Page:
". . . and having done all . . . stand firm." Eph. 6:13


Ending the Roe Regime: Affirming, Not Eliminating, a Right

June 27, 2022

There is much talk now about how the Supreme Court’s decision to overturn Roe v. Wade is actually a matter of denying or removing a constitutional right. Consider:

The New Yorker, “When the Supreme Court Takes Away a Long-Held Constitutional Right

Reuters, “U.S. Supreme Court Overturns Roe v. Wade, Ends Constitutional Right to Abortion

Wall Street Journal, “Supreme Court Overturns Roe v. Wade, Eliminates Constitutional Right to Abortion

New York Times, “Thousands Protest End of Constitutional Right to Abortion

Even the president has gotten into the act. According to Joe Biden, in reversing Roe, “the Supreme Court of the United States expressly took away a constitutional right from the American people that it had already recognized.”

These claims merit a close look.

First, they are uniformly inaccurate: The Supreme Court did not “eliminate” a right last week. It corrected a profound judicial error and ended the legality of an odious practice. But no one and nothing can end a right.

“The rights of man come not from the generosity of the state,” proclaimed President John F. Kennedy in his inaugural address, “but from the hand of God.” This has been the central affirmation of our republic since its founding. The Declaration of Independence argues that God is the author of certain rights from which we cannot be “alienated.” In other words, they are intrinsic to our humanity. To be an image-bearer of God is to possess rights He has embedded in the very structure of our beings.

As Alexander Hamilton wrote in 1775, “The sacred rights of mankind are not to be rummaged for, among old parchments, or musty records. They are written, as with a sun beam, in the whole volume of human nature, by the hand of the divinity itself; and can never be erased or obscured by mortal power.”

The Declaration asserts that the duty of the state is not to create so-called “rights.” Instead, “to secure” the rights previously noted, “governments are instituted among men.” Government is designed not to give rights but to protect them.

Our divinely bestowed rights, well-articulated in the Declaration, are known to virtually all Americans: life, liberty, and the pursuit of happiness. Since these rights are given by our Creator, no government on earth can take them away. Prevent their free exercise, yes, but remove — no.

Second, Roe v. Wade and its companion ruling, Doe v. Bolton, involves the violation of the most fundamental of God-given rights, the right to life. In Roe, the Supreme Court claimed to find a right that somehow had eluded jurists from the drafting of the Constitution in 1787 until 1973. The legal gnostics who penetrated previously unknown constitutional mysteries argued that due to an implied right of privacy, a woman should be allowed to determine whether or not to have an abortion without any restrictions as though it were just like any other surgery. In doing so, the Court dismissed what even in 1973 was the undeniable testimony of science. The unborn child, from fertilization on, is a developing but fully human person.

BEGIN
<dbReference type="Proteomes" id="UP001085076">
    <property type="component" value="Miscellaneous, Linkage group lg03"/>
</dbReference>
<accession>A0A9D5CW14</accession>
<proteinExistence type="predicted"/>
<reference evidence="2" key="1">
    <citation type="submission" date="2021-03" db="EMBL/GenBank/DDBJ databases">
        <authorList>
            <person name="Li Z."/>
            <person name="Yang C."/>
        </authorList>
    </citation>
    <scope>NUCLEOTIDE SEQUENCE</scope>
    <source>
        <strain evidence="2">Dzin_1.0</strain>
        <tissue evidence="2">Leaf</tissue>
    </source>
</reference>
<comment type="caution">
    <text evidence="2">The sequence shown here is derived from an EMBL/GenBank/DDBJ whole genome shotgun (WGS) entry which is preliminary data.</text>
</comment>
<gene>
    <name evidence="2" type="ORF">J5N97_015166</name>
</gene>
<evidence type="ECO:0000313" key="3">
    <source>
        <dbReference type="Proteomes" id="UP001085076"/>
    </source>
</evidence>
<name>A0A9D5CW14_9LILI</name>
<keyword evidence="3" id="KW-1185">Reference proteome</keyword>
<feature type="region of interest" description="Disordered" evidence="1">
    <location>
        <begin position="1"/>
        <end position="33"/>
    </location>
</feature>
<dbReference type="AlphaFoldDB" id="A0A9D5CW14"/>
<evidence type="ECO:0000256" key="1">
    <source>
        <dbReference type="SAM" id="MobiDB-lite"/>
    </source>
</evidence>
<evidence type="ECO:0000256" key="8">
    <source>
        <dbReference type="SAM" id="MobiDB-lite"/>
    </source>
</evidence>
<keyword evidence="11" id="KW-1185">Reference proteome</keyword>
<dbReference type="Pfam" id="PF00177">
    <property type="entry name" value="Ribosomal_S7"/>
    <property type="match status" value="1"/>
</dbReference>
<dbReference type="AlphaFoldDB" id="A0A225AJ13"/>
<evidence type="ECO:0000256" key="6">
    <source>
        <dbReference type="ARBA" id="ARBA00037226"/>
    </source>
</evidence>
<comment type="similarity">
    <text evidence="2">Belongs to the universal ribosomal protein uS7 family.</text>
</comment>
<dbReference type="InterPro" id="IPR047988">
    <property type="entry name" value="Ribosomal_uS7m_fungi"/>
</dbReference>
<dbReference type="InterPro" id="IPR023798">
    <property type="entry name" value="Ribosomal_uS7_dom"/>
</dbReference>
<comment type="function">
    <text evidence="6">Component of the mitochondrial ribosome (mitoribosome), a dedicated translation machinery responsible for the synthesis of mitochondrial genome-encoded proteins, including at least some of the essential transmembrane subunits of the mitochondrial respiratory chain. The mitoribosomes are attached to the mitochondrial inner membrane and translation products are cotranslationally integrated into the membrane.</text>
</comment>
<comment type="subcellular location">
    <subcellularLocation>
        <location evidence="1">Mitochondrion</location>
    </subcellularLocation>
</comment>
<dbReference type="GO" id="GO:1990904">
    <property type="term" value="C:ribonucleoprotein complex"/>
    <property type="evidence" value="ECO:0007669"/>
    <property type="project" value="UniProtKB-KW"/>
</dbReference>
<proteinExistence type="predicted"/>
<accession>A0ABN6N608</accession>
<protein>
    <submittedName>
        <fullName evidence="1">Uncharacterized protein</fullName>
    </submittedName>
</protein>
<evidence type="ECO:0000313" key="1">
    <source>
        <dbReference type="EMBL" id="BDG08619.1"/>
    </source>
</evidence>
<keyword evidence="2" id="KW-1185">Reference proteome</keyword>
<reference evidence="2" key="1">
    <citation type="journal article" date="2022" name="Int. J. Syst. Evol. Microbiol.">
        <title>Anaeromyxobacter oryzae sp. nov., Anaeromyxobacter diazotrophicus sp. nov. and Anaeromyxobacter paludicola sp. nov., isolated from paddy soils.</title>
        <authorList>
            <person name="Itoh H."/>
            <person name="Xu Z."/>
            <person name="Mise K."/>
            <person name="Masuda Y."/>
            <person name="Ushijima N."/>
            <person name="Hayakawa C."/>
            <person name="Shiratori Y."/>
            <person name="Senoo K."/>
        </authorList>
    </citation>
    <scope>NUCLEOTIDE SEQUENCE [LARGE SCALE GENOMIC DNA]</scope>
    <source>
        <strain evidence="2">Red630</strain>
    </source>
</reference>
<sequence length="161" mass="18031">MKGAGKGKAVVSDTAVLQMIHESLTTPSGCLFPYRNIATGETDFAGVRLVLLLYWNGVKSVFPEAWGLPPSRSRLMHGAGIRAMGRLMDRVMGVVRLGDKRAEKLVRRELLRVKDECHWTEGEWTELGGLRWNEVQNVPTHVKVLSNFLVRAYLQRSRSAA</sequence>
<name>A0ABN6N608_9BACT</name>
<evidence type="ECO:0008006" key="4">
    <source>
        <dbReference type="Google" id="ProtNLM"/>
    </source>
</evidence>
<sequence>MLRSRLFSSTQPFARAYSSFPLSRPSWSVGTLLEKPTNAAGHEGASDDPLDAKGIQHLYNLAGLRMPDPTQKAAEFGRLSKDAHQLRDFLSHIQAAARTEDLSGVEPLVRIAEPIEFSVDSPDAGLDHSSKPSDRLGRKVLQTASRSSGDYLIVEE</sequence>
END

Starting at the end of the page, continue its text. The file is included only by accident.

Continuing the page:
The Roe ruling authorized women to exercise a right they do not possess (taking an innocent life) in order to void a right (to life) from which no person should ever be unjustly denied (“alienated”). Under legal sanction, residence (the person lives in the womb of her mother) and power (the woman can, with medical aid, destroy that person) were combined to give the woman the right to an abortion. A right of privacy thereby became a cloak to enable the destruction of another person’s life.

And herein is the great moral irony of Roe: By creating a “right” to abortion, the Court violated a right that does not need to be “discovered” — the right to life.

Third, the Supreme Court has not taken away a “constitutional right” any more than it has “eliminated” a God-given right. The right to abortion does not exist in the Constitution or in the divinely-authored moral universe. Roe was a pretext for advancing a political agenda, not a well-reasoned application of the Constitution’s text or intent.

What has been eliminated is not a right but the denial of a right. Thanks be to God.

Rob Schwarzwalder is Senior Lecturer in Regent University’s Honors College.

Rob Schwarzwalder is Senior Lecturer in Regent University's Honors College.